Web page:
As I mentioned, I am not overly fond of the traditional ricotta cheesecake. I mean I like it, but it doesn’t send me to the moon. The flavors are lovely, but there’s just a slight graininess and wetness about it that puts me off. When I conceived the recipe for this cheesecake, one of the things I wanted to achieve was smoother, creamier consistency – more like its New York-style cousin. Adding cream cheese didn’t work because I felt it gave the cake too much of a sharp edge. The flavor profile of an Italian cheesecake should be subtle, mellow and a little lazy, reminiscent of sunny afternoons enjoying la dolce vita in the Italian countryside with the scent of Sicilian orange blossoms wafting by on a breeze. Nope. Cream cheese wasn’t the answer. But, mascarpone was another story. Its silky, luxurious quality with the barest hint of sweet cream was exactly what my cheesecake needed! So, in this recipe I have swapped out a pound of the regularly used ricotta for mascarpone.
Besides the ricotta, another signature ingredient found in an Italian ricotta cheesecake is orange flower water. Orange flower water is a clear, perfumed distillation of fresh bitter orange blossoms that is widely used in Mediterranean dessert dishes. It is incredibly fragrant and its flavor is quite distinctive. It is more floral than citrusy. You can try using orange extract instead of orange flower water, but there really is no substitute. It’s available at most Italian and Middle Eastern markets, as well as online.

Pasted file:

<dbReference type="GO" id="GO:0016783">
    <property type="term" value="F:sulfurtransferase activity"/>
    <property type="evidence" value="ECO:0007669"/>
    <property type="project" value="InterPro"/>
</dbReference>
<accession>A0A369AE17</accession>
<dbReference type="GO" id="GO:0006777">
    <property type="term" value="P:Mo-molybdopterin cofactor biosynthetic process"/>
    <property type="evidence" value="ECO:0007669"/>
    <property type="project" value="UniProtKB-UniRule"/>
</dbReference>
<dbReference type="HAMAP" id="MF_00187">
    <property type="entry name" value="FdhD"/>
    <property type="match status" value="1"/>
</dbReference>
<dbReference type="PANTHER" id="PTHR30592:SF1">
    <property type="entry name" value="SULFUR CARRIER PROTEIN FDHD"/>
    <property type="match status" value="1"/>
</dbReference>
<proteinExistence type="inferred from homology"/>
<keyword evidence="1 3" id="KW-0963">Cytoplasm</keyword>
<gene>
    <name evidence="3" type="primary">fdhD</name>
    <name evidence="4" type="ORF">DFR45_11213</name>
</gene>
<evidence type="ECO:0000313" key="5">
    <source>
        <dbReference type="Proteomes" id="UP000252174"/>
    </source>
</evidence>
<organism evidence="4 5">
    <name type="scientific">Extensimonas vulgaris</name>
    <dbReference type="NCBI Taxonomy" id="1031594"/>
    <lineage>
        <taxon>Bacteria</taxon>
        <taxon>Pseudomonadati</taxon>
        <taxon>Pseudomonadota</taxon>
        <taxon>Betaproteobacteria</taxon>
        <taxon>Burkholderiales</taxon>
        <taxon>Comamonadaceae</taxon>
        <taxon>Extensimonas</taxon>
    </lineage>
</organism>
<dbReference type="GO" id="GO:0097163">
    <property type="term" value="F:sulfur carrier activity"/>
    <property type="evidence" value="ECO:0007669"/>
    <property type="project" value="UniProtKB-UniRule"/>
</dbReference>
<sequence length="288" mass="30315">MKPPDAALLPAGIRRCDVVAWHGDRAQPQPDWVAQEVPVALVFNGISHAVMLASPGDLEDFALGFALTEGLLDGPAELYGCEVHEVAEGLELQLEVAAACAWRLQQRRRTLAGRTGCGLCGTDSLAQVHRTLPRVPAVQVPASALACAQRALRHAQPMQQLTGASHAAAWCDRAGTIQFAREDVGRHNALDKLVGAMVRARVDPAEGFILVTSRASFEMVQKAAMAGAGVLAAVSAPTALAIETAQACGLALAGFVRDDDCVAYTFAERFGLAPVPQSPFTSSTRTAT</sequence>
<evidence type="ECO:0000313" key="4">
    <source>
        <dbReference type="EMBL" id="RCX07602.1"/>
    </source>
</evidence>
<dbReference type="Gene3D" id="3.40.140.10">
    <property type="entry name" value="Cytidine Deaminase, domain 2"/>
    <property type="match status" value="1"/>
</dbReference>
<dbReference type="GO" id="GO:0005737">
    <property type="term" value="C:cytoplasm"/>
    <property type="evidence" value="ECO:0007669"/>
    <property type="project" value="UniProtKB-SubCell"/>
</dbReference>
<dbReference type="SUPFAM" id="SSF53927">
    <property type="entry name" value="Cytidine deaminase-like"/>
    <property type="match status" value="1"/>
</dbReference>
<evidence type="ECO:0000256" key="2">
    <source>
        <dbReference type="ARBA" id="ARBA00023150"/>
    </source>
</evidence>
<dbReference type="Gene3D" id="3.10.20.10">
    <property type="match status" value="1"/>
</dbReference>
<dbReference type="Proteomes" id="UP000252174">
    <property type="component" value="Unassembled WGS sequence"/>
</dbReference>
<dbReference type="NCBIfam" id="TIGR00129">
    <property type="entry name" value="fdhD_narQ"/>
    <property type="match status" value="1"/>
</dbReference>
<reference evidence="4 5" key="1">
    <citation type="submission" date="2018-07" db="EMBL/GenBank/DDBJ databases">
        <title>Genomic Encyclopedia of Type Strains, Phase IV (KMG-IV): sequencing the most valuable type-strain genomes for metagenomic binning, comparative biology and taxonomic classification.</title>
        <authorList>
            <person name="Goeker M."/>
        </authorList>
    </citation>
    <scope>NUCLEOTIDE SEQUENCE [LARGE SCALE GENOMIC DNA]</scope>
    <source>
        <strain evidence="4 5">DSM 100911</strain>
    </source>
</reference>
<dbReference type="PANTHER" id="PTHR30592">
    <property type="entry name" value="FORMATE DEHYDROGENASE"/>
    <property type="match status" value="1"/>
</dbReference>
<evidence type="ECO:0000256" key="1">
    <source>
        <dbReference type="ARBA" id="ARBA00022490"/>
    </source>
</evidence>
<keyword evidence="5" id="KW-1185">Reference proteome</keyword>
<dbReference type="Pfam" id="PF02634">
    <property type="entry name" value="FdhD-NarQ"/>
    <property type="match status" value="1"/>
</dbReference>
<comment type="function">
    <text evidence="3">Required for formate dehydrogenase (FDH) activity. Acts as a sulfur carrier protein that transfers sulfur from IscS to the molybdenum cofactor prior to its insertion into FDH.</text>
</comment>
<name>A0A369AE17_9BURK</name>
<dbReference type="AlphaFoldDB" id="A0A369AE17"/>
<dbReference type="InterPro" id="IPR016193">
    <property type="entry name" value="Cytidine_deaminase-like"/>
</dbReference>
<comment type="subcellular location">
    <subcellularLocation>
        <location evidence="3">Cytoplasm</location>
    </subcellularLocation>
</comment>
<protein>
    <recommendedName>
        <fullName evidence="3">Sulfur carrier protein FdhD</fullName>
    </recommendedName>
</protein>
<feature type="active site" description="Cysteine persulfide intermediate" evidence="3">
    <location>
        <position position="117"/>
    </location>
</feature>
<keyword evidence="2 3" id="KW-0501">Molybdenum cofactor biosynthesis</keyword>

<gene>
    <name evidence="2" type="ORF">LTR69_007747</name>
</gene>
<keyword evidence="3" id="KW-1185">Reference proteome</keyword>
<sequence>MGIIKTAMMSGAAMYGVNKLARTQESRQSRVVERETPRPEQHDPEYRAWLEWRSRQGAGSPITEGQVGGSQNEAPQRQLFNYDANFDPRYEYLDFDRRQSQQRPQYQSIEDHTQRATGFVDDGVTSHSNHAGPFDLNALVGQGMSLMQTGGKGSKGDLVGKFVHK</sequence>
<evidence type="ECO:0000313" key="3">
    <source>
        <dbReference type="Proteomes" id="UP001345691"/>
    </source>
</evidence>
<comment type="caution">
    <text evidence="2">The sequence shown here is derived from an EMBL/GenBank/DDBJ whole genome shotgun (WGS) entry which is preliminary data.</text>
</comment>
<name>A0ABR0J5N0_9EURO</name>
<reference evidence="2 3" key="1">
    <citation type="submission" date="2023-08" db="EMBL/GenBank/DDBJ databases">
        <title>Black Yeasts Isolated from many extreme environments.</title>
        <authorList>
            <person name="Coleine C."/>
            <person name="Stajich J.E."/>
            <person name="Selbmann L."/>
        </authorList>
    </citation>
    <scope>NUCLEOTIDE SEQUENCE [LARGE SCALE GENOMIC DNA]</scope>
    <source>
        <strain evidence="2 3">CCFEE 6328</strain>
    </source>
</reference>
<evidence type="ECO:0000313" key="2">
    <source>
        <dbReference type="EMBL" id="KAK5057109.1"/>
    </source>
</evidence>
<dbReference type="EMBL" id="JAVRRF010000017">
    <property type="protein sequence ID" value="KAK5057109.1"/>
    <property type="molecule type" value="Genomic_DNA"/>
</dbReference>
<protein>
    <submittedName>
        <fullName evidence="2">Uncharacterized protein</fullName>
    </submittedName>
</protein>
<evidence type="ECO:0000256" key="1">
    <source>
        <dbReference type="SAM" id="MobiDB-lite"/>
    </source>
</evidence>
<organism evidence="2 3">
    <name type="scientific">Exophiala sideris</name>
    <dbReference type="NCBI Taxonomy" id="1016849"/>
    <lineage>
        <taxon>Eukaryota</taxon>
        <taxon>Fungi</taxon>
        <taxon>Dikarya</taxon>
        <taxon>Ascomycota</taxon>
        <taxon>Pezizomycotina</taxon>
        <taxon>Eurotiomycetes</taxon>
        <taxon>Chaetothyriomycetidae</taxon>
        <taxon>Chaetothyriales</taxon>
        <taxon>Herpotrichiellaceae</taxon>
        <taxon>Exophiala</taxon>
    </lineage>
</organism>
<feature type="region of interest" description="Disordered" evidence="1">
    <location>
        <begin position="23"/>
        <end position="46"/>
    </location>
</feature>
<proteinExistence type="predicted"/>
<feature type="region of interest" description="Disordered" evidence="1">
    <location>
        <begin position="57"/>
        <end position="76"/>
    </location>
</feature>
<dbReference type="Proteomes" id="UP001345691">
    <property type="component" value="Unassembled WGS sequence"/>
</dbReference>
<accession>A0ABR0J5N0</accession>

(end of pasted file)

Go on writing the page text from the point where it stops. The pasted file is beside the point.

Oh, how I wish you could have been in my kitchen while my cheesecake was baking! I’m pretty sure that the heady aroma of vanilla and orange blossoms would have made you swoon. I did. And, if you had been there, you would have also gotten to taste this dreamy confection. It was marvelously smooth and rich, and yet lighter in texture than I expected it to be. The mascarpone didn’t weigh it down. It pulled the rest of the ingredients together and enhanced them. This will definitely be my “go to” ricotta cheesecake recipe, now and forever. I only wish that I could have shared a slice with my father. I know he would have loved this version just as much as Mom’s.
Italian Ricotta Cheesecake
1 teaspoon softened butter
1/2 cup finely crushed amaretti cookies (optional)
2 pounds ricotta cheese
1 pound mascarpone cheese
1 1/2 cups granulated sugar
6 large eggs
2 egg yolks
2 tablespoons fresh orange zest
1/4 cup heavy cream
2 teaspoons pure vanilla extract
1 tablespoon orange flower water
Powdered sugar, for dusting
Preheat the oven to 325 F.
Drain the ricotta in a colander lined with cheesecloth set over a bowl for about 30 minutes to an hour. This drains out the excess liquid in it, making for a denser cake.
Butter a 9-inch springform pan. Coat pan with crushed amaretti, if using, swirling it around to get an even coating. Pour out any excess crumbs. Place prepared pan on a baking sheet.
Using an electric mixer, beat the ricotta, mascarpone and sugar together until smooth. With the mixer on medium-low, add the eggs, orange zest, cream, vanilla and orange flower water and mix until completely homogenized.
Pour batter into the prepared springform pan and bake for 1½ hours. Turn off the oven and let the cake rest inside for 30 minutes.
Remove cake from the oven and let cool to room temperature on a wire rack. Run a sharp knife around the perimeter of the cake to loosen it and unmold. Chill the cheesecake in the fridge for several hours or overnight.
Serve with a dusting of powdered sugar.